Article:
That puts extra pressure on US Customs and Border Protection at San Francisco’s International Airport who must try to stop bags of powder they intercept on a daily basis.
“Yeah, [we see synthetic drugs] on a regular basis,” said US Customs and Border Protection’s Chief Ed Low. “We see it daily.”
Chief Low heads a US Border Patrol Team that inspects the one million international pieces of mail that pass through San Francisco International Airport every month.
The numbers his team provided us with show the size of the problem. In 2011 Customs and Border Protection made 183 synthetic drug seizures with a total weight of 920.30 pounds. In 2012 that jumped to 218 synthetic drug seizures..
The border team has a hard time keeping up with the chemical changes to drugs coming through the border.
“If something does not test positive or if US Customs and Border Protection cannot articulate why a thing may not enter the United States I don’t know that we have the legal authority to continue to hold it,” said Chief Low.
While many synthetic drugs aren’t yet illegal, they aren’t necessarily safe. Experts say the often aren’t clear because the drugs don’t go through rigorous scientific testing on animals or humans.
“Kids are playing Russian roulette with their lives by ingesting things they are not aware of how dangerous they are,” said the DEA’s Bruce Goldberg.
Just ask Marin County activists Mark Dale. Dale's son became a drug addict as a teenager.
That prompted Dale to form Families 4 Safer Schools, a local volunteer group devoted to educating parents and teens about the dangers of all types of drugs.
"There's a thousand different forms of 'Molly,'" said Dale. "You don't know what's in your 'Molly.' You don't know what it is being cut with. You don't know what it really is. And in fact, back in New York they just had two deaths" after young people took synthetic drugs.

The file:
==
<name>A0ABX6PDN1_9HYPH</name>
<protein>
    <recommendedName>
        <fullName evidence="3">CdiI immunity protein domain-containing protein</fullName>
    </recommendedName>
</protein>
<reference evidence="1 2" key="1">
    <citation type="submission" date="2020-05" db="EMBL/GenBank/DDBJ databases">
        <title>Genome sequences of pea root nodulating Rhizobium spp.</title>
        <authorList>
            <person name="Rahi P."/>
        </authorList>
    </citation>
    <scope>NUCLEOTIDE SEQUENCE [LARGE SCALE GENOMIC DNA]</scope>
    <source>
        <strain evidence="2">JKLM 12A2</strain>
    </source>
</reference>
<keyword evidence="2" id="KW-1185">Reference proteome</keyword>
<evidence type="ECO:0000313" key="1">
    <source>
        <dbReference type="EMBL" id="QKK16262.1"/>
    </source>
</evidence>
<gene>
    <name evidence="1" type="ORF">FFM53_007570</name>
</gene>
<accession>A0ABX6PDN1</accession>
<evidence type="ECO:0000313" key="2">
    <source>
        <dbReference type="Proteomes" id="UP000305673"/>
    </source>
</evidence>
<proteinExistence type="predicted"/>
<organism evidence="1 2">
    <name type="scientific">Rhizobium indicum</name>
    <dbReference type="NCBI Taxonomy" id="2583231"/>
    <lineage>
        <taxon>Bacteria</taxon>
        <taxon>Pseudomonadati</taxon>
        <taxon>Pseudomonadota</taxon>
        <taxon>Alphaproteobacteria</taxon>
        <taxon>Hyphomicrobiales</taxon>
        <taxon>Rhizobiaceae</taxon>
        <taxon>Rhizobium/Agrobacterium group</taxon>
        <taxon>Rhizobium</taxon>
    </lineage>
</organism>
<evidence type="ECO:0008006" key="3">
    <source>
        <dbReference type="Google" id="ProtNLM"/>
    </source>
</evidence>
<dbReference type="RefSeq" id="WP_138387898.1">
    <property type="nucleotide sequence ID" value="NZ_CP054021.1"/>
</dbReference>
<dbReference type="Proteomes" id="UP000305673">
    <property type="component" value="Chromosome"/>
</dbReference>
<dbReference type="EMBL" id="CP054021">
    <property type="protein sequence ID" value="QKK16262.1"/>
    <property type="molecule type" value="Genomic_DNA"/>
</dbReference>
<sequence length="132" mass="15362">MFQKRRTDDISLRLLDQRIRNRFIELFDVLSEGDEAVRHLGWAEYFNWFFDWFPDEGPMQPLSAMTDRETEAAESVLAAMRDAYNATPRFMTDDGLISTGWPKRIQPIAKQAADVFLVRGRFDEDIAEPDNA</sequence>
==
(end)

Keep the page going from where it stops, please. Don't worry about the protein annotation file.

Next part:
According to California's Poison Control, ER visits by people who’ve used synthetic drugs have increased in recent years. In 2011, there were 424 visits to hospital emergency rooms due to synthetic drug related problems. In 2012 that number went up 10%.
The vast majority of the these visits (735) were by people between the ages of 13 and 29.
“I look at kids that are 14 and 15 and I think ‘Oh my God, I can’t believe I was doing drugs at that age,’” said Rebecca.
Rebecca believes she barely escaped her addictions with her life. She wants to warn other young people not to take the risks that she did, because they might not be so lucky.
“Kids now, they are going to try those synthetic drugs and not wake up,” Rebecca told NBC Bay Area. “And what an ultimate price to pay for experimenting with just maybe just coming of age, I’m not the judge of that. It’s much higher consequence and much higher risk and that is what is really scary.”
Congress has passed new laws that allows the DEA to temporarily put certain synthetically altered compounds on the scheduled drug lists for up to two years.
But fighting this constantly changing drug scene can still be a challenge. The DEA’s Goldberg says it can take years to get a new chemical drug permanently added to the federal list of controlled substances, making them illegal.
But it takes a chemist in Asia only a couple of week to change a molecule and get new synthetic drugs on our streets, starting the entire cycle, all over again.